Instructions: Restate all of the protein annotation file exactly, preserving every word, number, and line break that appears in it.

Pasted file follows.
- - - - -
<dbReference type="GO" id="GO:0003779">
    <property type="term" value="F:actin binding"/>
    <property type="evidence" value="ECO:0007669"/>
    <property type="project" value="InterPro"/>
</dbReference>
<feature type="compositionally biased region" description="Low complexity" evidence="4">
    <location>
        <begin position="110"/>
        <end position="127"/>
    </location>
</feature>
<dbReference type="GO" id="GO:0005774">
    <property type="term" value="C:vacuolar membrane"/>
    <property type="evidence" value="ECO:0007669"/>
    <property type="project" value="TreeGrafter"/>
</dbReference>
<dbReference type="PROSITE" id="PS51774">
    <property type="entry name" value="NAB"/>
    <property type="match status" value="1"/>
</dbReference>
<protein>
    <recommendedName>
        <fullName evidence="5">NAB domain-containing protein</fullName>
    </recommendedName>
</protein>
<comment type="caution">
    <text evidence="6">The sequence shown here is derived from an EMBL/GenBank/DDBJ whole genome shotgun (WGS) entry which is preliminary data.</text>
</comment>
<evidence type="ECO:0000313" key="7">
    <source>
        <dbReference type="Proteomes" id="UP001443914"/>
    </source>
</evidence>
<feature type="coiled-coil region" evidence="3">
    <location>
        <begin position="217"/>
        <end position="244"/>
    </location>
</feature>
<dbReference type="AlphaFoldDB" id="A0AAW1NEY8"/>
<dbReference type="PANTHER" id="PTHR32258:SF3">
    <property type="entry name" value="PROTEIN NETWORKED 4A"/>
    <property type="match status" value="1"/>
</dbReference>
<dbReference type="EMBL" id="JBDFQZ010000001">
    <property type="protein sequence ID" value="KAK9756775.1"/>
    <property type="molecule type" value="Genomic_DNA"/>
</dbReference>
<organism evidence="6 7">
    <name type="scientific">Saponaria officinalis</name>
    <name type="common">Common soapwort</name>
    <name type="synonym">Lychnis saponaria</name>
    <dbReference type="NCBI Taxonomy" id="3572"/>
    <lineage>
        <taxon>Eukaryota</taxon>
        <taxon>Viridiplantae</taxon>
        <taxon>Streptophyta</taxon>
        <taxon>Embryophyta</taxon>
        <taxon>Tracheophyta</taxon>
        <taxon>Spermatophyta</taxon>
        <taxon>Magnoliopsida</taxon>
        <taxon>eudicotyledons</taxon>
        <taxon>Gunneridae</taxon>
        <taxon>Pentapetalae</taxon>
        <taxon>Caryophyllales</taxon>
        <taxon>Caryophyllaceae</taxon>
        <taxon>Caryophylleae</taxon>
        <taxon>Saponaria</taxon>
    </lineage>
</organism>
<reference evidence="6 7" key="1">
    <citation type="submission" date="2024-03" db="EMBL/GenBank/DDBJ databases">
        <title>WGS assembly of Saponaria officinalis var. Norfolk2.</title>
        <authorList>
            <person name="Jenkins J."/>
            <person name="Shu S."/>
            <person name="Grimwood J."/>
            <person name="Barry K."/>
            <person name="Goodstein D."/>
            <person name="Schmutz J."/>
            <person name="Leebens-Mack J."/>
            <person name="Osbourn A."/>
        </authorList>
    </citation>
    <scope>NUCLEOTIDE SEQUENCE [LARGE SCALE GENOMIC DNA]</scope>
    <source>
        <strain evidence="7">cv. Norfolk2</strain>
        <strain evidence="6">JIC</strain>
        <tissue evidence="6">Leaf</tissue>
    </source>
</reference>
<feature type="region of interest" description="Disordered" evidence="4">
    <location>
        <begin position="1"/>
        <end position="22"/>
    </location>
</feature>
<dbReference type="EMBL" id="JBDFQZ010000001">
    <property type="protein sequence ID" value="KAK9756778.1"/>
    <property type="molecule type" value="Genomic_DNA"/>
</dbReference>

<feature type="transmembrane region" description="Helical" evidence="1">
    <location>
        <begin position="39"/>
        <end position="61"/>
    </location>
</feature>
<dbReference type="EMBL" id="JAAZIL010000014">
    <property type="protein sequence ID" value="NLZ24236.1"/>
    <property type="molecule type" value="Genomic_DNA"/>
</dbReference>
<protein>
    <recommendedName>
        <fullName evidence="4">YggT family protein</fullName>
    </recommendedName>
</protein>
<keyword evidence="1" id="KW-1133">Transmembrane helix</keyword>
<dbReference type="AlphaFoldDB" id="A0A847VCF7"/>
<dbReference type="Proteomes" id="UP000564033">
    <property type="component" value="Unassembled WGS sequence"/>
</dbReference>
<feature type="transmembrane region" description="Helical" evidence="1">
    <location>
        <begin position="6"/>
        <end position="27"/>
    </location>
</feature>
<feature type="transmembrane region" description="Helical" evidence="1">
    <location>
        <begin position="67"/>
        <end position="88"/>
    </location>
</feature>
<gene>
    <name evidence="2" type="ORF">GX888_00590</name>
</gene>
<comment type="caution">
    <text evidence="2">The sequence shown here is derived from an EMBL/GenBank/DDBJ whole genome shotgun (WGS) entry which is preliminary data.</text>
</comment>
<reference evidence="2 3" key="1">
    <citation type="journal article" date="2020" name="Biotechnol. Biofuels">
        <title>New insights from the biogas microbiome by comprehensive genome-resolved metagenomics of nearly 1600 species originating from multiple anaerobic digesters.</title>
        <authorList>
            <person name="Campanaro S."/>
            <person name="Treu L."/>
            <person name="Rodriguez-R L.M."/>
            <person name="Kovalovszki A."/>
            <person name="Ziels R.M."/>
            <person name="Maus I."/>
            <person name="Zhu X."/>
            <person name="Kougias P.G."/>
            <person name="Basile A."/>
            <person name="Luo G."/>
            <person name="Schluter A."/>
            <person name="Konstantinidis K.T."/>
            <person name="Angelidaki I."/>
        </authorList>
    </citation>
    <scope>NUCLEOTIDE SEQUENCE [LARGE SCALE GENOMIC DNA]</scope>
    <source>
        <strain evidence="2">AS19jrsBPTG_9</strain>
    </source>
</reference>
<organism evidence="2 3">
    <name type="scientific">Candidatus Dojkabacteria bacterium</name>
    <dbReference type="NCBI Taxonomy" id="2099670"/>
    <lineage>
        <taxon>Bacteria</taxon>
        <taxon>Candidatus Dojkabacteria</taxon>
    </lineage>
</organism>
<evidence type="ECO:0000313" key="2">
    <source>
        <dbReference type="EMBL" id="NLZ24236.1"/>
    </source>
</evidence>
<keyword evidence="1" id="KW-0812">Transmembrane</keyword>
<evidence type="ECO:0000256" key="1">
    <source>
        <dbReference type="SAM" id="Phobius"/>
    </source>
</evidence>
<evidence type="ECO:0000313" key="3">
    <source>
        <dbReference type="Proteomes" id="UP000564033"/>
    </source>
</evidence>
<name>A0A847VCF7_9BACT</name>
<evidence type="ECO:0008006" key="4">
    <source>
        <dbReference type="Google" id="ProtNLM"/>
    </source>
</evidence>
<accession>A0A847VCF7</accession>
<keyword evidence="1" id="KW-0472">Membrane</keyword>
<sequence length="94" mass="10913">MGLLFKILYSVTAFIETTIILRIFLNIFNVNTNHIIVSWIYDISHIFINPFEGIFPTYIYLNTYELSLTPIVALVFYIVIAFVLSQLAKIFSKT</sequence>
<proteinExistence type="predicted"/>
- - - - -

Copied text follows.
<dbReference type="GO" id="GO:0003779">
    <property type="term" value="F:actin binding"/>
    <property type="evidence" value="ECO:0007669"/>
    <property type="project" value="InterPro"/>
</dbReference>
<feature type="compositionally biased region" description="Low complexity" evidence="4">
    <location>
        <begin position="110"/>
        <end position="127"/>
    </location>
</feature>
<dbReference type="GO" id="GO:0005774">
    <property type="term" value="C:vacuolar membrane"/>
    <property type="evidence" value="ECO:0007669"/>
    <property type="project" value="TreeGrafter"/>
</dbReference>
<dbReference type="PROSITE" id="PS51774">
    <property type="entry name" value="NAB"/>
    <property type="match status" value="1"/>
</dbReference>
<protein>
    <recommendedName>
        <fullName evidence="5">NAB domain-containing protein</fullName>
    </recommendedName>
</protein>
<comment type="caution">
    <text evidence="6">The sequence shown here is derived from an EMBL/GenBank/DDBJ whole genome shotgun (WGS) entry which is preliminary data.</text>
</comment>
<evidence type="ECO:0000313" key="7">
    <source>
        <dbReference type="Proteomes" id="UP001443914"/>
    </source>
</evidence>
<feature type="coiled-coil region" evidence="3">
    <location>
        <begin position="217"/>
        <end position="244"/>
    </location>
</feature>
<dbReference type="AlphaFoldDB" id="A0AAW1NEY8"/>
<dbReference type="PANTHER" id="PTHR32258:SF3">
    <property type="entry name" value="PROTEIN NETWORKED 4A"/>
    <property type="match status" value="1"/>
</dbReference>
<dbReference type="EMBL" id="JBDFQZ010000001">
    <property type="protein sequence ID" value="KAK9756775.1"/>
    <property type="molecule type" value="Genomic_DNA"/>
</dbReference>
<organism evidence="6 7">
    <name type="scientific">Saponaria officinalis</name>
    <name type="common">Common soapwort</name>
    <name type="synonym">Lychnis saponaria</name>
    <dbReference type="NCBI Taxonomy" id="3572"/>
    <lineage>
        <taxon>Eukaryota</taxon>
        <taxon>Viridiplantae</taxon>
        <taxon>Streptophyta</taxon>
        <taxon>Embryophyta</taxon>
        <taxon>Tracheophyta</taxon>
        <taxon>Spermatophyta</taxon>
        <taxon>Magnoliopsida</taxon>
        <taxon>eudicotyledons</taxon>
        <taxon>Gunneridae</taxon>
        <taxon>Pentapetalae</taxon>
        <taxon>Caryophyllales</taxon>
        <taxon>Caryophyllaceae</taxon>
        <taxon>Caryophylleae</taxon>
        <taxon>Saponaria</taxon>
    </lineage>
</organism>
<reference evidence="6 7" key="1">
    <citation type="submission" date="2024-03" db="EMBL/GenBank/DDBJ databases">
        <title>WGS assembly of Saponaria officinalis var. Norfolk2.</title>
        <authorList>
            <person name="Jenkins J."/>
            <person name="Shu S."/>
            <person name="Grimwood J."/>
            <person name="Barry K."/>
            <person name="Goodstein D."/>
            <person name="Schmutz J."/>
            <person name="Leebens-Mack J."/>
            <person name="Osbourn A."/>
        </authorList>
    </citation>
    <scope>NUCLEOTIDE SEQUENCE [LARGE SCALE GENOMIC DNA]</scope>
    <source>
        <strain evidence="7">cv. Norfolk2</strain>
        <strain evidence="6">JIC</strain>
        <tissue evidence="6">Leaf</tissue>
    </source>
</reference>
<feature type="region of interest" description="Disordered" evidence="4">
    <location>
        <begin position="1"/>
        <end position="22"/>
    </location>
</feature>
<dbReference type="EMBL" id="JBDFQZ010000001">
    <property type="protein sequence ID" value="KAK9756778.1"/>
    <property type="molecule type" value="Genomic_DNA"/>
</dbReference>

<feature type="transmembrane region" description="Helical" evidence="1">
    <location>
        <begin position="39"/>
        <end position="61"/>
    </location>
</feature>
<dbReference type="EMBL" id="JAAZIL010000014">
    <property type="protein sequence ID" value="NLZ24236.1"/>
    <property type="molecule type" value="Genomic_DNA"/>
</dbReference>
<protein>
    <recommendedName>
        <fullName evidence="4">YggT family protein</fullName>
    </recommendedName>
</protein>
<keyword evidence="1" id="KW-1133">Transmembrane helix</keyword>
<dbReference type="AlphaFoldDB" id="A0A847VCF7"/>
<dbReference type="Proteomes" id="UP000564033">
    <property type="component" value="Unassembled WGS sequence"/>
</dbReference>
<feature type="transmembrane region" description="Helical" evidence="1">
    <location>
        <begin position="6"/>
        <end position="27"/>
    </location>
</feature>
<feature type="transmembrane region" description="Helical" evidence="1">
    <location>
        <begin position="67"/>
        <end position="88"/>
    </location>
</feature>
<gene>
    <name evidence="2" type="ORF">GX888_00590</name>
</gene>
<comment type="caution">
    <text evidence="2">The sequence shown here is derived from an EMBL/GenBank/DDBJ whole genome shotgun (WGS) entry which is preliminary data.</text>
</comment>
<reference evidence="2 3" key="1">
    <citation type="journal article" date="2020" name="Biotechnol. Biofuels">
        <title>New insights from the biogas microbiome by comprehensive genome-resolved metagenomics of nearly 1600 species originating from multiple anaerobic digesters.</title>
        <authorList>
            <person name="Campanaro S."/>
            <person name="Treu L."/>
            <person name="Rodriguez-R L.M."/>
            <person name="Kovalovszki A."/>
            <person name="Ziels R.M."/>
            <person name="Maus I."/>
            <person name="Zhu X."/>
            <person name="Kougias P.G."/>
            <person name="Basile A."/>
            <person name="Luo G."/>
            <person name="Schluter A."/>
            <person name="Konstantinidis K.T."/>
            <person name="Angelidaki I."/>
        </authorList>
    </citation>
    <scope>NUCLEOTIDE SEQUENCE [LARGE SCALE GENOMIC DNA]</scope>
    <source>
        <strain evidence="2">AS19jrsBPTG_9</strain>
    </source>
</reference>
<organism evidence="2 3">
    <name type="scientific">Candidatus Dojkabacteria bacterium</name>
    <dbReference type="NCBI Taxonomy" id="2099670"/>
    <lineage>
        <taxon>Bacteria</taxon>
        <taxon>Candidatus Dojkabacteria</taxon>
    </lineage>
</organism>
<evidence type="ECO:0000313" key="2">
    <source>
        <dbReference type="EMBL" id="NLZ24236.1"/>
    </source>
</evidence>
<keyword evidence="1" id="KW-0812">Transmembrane</keyword>
<evidence type="ECO:0000256" key="1">
    <source>
        <dbReference type="SAM" id="Phobius"/>
    </source>
</evidence>
<evidence type="ECO:0000313" key="3">
    <source>
        <dbReference type="Proteomes" id="UP000564033"/>
    </source>
</evidence>
<name>A0A847VCF7_9BACT</name>
<evidence type="ECO:0008006" key="4">
    <source>
        <dbReference type="Google" id="ProtNLM"/>
    </source>
</evidence>
<accession>A0A847VCF7</accession>
<keyword evidence="1" id="KW-0472">Membrane</keyword>
<sequence length="94" mass="10913">MGLLFKILYSVTAFIETTIILRIFLNIFNVNTNHIIVSWIYDISHIFINPFEGIFPTYIYLNTYELSLTPIVALVFYIVIAFVLSQLAKIFSKT</sequence>
<proteinExistence type="predicted"/>